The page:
Guam officials were "ecstatic" Tuesday as North Korea appeared to back away from its threat to fire four missiles towards the US territory in the western Pacific.
"There doesn't appear to be any indication, based on what we're hearing, that there will be any missiles attacking in the near future or in the distant future," lieutenant governor Ray Tonorio said.
Guam Homeland Security George Charfauros dismissed reports of satellite images showing North Korea moving a missile into place for a possible launch.
He said he believed this was "just a show of force" to mark North Korea's Liberation Day celebrations on Tuesday.
"It may be just a ruse. Today is an historic day for the Korean peninsular. It is their Liberation Day .... North Korea tends to use symbolism as part of their decision making."
"We are almost ecstatic that Kim Jong Un has backed off," he added.
CNN reported that US spy satellites detected a North Korean mobile missile launcher being moved in a way indicating preparations were being made for a possible launch.
However, tensions began to ease in Guam after Pyongyang's official Korean Central News Agency (KCNA) reported that Kim had examined plans to fire missiles near Guam, but made no move towards an immediate strike.
Instead he hinted he would hold off by saying he would "watch a little more the foolish and stupid conduct of the Yankees spending a hard time of every minute of their miserable lot".
Tonorio said Kim appeared to have "calmed down" some of his rhetoric and "we're happy that he has taken a look at their plans and will be holding off on, at least it appears, the imminent threats to Guam".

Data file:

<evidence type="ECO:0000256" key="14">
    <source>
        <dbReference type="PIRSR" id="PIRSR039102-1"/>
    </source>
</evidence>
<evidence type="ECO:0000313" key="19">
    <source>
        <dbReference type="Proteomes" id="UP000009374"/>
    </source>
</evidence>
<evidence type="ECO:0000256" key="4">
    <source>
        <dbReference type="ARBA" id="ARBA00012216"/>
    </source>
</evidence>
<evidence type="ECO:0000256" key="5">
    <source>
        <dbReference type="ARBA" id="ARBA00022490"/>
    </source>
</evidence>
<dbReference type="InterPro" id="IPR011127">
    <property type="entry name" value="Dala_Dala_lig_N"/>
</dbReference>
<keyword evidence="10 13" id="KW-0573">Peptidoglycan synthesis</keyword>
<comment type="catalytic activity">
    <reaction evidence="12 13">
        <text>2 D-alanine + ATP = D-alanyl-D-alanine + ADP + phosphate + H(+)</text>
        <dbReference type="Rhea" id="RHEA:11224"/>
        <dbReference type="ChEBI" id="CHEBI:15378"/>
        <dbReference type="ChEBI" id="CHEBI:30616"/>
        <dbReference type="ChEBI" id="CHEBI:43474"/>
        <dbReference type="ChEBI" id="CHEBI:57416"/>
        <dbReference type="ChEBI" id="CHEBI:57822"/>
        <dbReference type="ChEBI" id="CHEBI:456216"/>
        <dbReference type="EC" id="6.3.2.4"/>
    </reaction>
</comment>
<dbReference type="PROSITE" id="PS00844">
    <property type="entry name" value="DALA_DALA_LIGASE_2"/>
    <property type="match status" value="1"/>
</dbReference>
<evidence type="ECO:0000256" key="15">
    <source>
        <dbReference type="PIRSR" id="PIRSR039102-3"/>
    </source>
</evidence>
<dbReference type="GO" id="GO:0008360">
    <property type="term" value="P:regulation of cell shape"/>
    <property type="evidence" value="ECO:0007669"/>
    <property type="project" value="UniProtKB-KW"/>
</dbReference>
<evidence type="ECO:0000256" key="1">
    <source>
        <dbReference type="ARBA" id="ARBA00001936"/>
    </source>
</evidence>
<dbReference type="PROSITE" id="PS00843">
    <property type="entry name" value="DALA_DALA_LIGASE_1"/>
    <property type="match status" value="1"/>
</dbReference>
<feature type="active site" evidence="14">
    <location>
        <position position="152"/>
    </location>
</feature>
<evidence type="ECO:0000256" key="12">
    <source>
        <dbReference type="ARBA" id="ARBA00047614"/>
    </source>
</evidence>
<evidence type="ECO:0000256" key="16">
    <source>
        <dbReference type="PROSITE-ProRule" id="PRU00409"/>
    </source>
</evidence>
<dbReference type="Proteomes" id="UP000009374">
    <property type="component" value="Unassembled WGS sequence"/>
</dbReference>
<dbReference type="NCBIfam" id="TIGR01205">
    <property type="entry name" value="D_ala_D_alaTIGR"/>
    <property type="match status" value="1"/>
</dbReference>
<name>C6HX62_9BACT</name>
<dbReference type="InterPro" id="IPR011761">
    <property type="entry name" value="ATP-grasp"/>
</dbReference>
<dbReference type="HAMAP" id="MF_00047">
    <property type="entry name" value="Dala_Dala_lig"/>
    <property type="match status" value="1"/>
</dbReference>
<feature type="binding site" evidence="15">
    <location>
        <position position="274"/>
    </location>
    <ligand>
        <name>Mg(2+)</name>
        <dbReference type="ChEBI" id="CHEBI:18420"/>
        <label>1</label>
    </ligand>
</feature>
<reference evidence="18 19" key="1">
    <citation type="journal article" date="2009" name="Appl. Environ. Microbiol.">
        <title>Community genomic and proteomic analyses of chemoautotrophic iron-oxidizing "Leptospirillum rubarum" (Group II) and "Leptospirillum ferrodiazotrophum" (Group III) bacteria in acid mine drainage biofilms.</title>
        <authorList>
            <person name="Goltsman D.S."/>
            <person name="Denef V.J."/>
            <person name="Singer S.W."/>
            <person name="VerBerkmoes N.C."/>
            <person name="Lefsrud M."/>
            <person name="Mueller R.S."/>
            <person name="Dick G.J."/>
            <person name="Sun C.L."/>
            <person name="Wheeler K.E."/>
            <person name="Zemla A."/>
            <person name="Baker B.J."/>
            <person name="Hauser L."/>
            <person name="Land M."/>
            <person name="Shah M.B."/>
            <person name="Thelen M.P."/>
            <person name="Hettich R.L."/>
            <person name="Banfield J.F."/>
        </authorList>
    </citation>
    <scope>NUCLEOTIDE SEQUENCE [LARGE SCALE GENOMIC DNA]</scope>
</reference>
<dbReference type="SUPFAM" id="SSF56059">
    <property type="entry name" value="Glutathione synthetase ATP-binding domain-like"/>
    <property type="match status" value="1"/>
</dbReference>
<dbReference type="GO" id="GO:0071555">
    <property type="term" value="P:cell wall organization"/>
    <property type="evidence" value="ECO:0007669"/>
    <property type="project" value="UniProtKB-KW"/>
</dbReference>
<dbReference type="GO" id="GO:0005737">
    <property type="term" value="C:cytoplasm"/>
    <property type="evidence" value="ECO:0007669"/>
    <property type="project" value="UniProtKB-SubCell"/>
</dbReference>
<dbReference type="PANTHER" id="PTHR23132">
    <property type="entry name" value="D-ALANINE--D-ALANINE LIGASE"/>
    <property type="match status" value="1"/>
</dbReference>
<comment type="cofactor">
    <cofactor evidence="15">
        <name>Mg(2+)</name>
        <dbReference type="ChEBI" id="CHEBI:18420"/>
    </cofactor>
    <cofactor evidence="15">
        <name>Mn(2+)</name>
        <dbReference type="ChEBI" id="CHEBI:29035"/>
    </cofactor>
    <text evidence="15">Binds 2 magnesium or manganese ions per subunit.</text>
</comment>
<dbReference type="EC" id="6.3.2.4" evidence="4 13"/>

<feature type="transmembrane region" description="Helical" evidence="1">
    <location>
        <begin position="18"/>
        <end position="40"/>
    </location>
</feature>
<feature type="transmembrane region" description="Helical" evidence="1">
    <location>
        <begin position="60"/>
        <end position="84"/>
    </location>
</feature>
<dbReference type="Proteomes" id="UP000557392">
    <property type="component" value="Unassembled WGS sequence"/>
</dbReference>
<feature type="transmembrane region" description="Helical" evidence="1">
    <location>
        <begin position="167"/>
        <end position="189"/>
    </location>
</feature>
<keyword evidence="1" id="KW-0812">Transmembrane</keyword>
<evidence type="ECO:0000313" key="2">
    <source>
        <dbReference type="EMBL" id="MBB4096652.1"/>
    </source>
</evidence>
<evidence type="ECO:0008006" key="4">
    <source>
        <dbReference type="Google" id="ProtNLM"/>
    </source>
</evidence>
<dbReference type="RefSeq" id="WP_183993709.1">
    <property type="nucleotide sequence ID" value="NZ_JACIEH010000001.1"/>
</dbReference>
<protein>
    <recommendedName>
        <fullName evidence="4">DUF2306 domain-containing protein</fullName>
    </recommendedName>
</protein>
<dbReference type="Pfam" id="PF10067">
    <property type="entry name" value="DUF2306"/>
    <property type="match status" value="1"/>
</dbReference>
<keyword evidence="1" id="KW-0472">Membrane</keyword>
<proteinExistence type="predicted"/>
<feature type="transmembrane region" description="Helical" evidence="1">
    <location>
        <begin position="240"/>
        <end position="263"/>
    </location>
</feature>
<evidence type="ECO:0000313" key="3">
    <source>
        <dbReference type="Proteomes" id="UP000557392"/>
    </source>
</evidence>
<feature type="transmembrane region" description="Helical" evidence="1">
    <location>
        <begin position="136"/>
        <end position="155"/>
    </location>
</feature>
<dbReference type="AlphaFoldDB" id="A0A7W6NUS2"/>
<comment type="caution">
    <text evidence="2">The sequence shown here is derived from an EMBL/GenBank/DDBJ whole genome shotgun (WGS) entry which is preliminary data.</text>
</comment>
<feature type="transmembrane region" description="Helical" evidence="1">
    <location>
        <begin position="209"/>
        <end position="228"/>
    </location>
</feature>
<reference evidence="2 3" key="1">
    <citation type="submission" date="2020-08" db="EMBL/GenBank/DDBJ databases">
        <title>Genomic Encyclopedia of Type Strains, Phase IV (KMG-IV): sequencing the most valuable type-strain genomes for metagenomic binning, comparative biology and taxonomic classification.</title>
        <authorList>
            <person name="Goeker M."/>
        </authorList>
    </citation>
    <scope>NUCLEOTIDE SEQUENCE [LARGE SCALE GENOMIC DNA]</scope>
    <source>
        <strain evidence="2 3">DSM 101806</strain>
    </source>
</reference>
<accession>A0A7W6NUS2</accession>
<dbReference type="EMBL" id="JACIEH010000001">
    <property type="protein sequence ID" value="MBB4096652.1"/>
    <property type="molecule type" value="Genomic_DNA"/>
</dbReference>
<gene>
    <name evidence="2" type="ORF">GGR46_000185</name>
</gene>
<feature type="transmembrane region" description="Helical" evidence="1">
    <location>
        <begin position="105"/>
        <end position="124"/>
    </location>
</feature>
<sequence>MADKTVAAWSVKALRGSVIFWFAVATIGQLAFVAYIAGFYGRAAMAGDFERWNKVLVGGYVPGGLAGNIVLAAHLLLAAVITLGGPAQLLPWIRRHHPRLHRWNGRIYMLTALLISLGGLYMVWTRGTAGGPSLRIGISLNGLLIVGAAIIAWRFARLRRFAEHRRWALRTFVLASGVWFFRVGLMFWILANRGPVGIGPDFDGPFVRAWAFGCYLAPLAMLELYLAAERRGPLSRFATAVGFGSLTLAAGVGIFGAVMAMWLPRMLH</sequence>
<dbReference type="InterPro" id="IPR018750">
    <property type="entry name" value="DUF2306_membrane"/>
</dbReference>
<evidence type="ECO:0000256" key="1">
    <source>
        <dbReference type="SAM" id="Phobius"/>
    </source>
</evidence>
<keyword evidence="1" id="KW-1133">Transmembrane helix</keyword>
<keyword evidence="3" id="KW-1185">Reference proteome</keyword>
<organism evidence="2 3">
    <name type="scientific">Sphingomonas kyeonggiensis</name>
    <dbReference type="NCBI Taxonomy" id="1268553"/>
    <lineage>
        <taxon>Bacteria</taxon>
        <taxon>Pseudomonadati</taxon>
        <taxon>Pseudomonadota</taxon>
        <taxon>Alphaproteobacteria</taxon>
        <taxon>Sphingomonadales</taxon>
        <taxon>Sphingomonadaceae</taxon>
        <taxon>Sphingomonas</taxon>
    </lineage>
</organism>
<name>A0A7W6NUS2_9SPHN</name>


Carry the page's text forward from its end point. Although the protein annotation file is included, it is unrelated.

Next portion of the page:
"At this point, our government is operating, our tourism is continuing to grow, there have been no major changes in our forecast."
Tensions have been mounting in the region since North Korea tested two intercontinental ballistic missile tests last month, which appeared to bring much of the US within range.
Responding to the tests, US President Donald Trump warned Pyongyang of "fire and fury like the world has never seen".
The North replied by setting a mid-August deadline to finalise plans to test-fire its missiles towards the US Pacific island of Guam.
Although tensions have eased in Guam, which is home to two large US military installations and more than 6,000 military personnel, Tonorio said there was no change to the threat level.
"I think the rhetoric is one thing but if we have any belief, as a country or as an island, that there is going to be a threat, we are going to be prepared. We are going to be ready for it," he said.